Franco-Irish Connections in Space and Time

Strong cultural, commercial, literary and intellectual links have existed for many centuries between the Celtic cousins France and Ireland and continue to flourish today. This book explores some of the connections that have been forged over space and time by groups and individuals travelling between the two countries.
Covering subjects as varied as travel literature, music, philosophy, wine production, photography and consumer culture, and spanning the seventeenth through to the twenty-first centuries, the collection draws attention to the rich tapestry of interconnections and associations which confirm this unique and mutually beneficial friendship. The book examines the role of figures such as Boullaye-le-Gouz, Coquebert de Montbret, Sydney Owenson, Alain de Lille, Augusta Holmes, Alain Badiou, Wolfe Tone, Jacques Rancière, the ‘Wine Geese’, the O’Kelly family, Marguerite Mespoulet, Madeleine Mignon, Jules Verne, Hector Malot, Harry Clifton, John McGahern, Maurice Merleau-Ponty, Kate O’Brien, John Broderick, Brian Moore and François Mauriac. The essays will appeal to both academic and general readers and to anyone with an interest in Franco-Irish relations.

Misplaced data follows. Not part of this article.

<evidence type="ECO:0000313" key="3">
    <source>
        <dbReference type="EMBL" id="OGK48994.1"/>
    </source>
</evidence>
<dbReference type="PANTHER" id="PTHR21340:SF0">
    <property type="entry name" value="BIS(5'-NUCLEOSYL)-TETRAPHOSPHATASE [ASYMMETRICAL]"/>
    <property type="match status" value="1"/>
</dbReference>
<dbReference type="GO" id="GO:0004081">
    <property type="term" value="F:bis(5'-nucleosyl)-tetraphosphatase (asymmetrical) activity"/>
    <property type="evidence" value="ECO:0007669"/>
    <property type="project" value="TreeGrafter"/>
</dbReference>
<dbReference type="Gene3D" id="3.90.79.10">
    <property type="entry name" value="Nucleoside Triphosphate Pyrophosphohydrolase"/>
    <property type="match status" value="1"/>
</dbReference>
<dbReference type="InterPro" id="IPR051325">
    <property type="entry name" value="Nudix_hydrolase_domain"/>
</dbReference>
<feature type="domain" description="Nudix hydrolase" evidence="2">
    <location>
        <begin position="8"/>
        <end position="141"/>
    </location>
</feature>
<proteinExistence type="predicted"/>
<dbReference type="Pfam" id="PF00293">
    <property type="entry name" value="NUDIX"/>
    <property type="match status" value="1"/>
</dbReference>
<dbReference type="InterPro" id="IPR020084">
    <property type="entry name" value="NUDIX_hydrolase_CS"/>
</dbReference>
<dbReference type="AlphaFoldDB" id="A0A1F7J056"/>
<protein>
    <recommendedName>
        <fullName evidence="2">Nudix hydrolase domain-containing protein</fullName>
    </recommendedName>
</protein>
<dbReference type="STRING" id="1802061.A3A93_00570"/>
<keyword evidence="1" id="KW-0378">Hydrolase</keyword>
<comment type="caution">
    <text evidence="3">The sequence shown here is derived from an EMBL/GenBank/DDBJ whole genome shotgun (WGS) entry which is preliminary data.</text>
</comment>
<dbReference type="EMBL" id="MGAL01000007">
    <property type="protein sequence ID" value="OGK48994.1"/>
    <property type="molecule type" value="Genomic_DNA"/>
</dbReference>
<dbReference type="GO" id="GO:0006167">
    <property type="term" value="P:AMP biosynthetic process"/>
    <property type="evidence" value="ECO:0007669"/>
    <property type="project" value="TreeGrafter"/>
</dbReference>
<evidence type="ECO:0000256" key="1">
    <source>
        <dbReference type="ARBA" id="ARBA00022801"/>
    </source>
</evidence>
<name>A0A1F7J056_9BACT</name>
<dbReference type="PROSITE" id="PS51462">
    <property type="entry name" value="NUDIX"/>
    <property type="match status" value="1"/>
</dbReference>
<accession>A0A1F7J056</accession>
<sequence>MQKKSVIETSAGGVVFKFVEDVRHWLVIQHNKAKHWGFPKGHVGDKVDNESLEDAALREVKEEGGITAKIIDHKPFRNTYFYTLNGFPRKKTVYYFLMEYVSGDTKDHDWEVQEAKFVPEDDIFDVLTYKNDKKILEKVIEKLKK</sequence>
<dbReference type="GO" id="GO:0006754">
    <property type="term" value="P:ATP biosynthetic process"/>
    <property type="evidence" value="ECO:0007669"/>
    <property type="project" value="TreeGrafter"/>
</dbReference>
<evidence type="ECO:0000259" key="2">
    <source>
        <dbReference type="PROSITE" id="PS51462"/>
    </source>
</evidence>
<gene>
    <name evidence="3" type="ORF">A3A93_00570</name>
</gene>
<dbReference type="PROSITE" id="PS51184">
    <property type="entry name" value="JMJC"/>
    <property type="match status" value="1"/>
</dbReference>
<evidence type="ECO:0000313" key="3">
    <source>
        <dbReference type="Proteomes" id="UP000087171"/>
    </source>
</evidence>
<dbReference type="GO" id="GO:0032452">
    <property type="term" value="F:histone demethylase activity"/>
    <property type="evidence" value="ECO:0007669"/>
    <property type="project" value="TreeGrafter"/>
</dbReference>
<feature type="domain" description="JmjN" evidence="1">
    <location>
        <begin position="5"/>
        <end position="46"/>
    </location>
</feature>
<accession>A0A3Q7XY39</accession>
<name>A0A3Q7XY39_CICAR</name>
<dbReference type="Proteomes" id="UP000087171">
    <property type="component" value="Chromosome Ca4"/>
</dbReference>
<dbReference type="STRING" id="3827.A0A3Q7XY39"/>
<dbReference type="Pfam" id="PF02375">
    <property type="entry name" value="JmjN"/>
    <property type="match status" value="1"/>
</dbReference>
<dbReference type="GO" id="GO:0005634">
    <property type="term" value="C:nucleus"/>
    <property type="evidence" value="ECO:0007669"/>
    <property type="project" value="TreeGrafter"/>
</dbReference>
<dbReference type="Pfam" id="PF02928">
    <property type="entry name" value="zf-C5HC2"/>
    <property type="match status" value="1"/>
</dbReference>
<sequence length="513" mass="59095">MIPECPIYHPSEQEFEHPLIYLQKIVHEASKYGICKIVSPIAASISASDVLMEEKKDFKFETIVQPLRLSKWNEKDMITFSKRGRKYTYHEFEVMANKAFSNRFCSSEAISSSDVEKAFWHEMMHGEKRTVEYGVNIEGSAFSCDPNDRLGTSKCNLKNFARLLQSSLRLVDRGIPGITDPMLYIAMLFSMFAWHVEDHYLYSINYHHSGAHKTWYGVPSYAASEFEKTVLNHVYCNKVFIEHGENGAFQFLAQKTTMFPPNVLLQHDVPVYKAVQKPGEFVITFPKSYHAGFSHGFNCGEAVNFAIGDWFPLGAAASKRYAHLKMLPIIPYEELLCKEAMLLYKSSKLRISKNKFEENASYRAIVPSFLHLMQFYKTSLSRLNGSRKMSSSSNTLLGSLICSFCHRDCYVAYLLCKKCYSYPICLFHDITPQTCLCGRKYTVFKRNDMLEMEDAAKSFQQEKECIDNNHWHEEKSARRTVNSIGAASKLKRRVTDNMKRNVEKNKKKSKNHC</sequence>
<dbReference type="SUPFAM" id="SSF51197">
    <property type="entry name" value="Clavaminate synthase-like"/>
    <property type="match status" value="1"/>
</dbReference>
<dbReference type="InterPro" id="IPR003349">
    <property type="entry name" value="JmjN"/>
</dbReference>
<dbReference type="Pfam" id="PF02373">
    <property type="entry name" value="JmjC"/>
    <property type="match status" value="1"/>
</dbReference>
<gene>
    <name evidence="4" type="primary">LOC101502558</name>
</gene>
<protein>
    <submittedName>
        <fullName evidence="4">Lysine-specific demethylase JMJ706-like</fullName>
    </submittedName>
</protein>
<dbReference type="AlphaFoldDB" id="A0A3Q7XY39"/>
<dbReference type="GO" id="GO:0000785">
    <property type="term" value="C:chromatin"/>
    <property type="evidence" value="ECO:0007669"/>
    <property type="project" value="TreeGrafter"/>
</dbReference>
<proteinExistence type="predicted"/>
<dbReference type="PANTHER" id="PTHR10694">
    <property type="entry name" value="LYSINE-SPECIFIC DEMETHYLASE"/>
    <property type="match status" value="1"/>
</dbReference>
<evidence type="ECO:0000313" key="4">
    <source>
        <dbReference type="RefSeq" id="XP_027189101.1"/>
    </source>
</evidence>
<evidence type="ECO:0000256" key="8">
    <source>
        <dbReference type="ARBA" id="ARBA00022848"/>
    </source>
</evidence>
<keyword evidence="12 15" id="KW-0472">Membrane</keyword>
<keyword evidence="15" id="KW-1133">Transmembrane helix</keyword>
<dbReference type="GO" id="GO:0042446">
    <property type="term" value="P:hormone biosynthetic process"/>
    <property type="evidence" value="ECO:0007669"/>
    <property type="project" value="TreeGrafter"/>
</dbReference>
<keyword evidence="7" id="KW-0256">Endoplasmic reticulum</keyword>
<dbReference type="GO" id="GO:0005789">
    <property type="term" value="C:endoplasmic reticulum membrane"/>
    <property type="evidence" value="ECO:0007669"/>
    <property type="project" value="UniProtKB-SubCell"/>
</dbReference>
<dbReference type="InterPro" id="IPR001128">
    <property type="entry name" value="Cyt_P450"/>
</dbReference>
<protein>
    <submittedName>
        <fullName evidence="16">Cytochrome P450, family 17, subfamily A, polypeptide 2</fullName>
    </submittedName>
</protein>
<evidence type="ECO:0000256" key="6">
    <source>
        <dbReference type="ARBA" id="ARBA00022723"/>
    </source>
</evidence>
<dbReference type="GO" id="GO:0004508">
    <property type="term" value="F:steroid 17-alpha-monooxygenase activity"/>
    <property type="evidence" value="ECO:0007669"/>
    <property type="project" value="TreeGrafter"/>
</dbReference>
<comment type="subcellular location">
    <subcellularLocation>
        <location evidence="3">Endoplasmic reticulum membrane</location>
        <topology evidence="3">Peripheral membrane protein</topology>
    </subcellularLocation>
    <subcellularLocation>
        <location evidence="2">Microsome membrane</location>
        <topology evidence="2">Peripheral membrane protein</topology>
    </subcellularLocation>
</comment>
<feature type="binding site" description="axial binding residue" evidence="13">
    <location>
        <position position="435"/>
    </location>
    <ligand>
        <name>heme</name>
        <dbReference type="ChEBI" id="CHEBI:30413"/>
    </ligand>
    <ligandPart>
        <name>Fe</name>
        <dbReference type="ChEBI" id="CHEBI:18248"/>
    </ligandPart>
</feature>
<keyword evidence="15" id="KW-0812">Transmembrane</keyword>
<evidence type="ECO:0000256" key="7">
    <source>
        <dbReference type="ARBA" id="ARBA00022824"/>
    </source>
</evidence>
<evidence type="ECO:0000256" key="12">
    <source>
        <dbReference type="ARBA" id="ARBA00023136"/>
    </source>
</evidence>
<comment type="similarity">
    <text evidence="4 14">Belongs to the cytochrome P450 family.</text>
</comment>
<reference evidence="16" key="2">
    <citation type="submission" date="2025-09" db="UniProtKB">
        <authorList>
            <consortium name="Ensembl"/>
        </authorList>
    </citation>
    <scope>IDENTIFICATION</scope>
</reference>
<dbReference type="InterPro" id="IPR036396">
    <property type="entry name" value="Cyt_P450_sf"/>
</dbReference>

Eamon Maher is Director of the National Centre for Franco-Irish Studies at the Institute of Technology, Tallaght (Dublin), where he also lectures in Humanities. His most recent monograph is ‘The Church and its Spire’: John McGahern and the Catholic Question (2011) and he is currently co-editing (with Eugene O’Brien) a book of essays entitled From Prosperity to Austerity: A Socio-Cultural Critique of the Celtic Tiger and its Aftermath.

Catherine Maignant is Professor of Irish Studies and director of CECILLE, the Centre for the Study of Foreign Cultures at the University of Lille 3 (France). She is currently editing La France et l’Irlande : destins croisés (16e-21e siècles).

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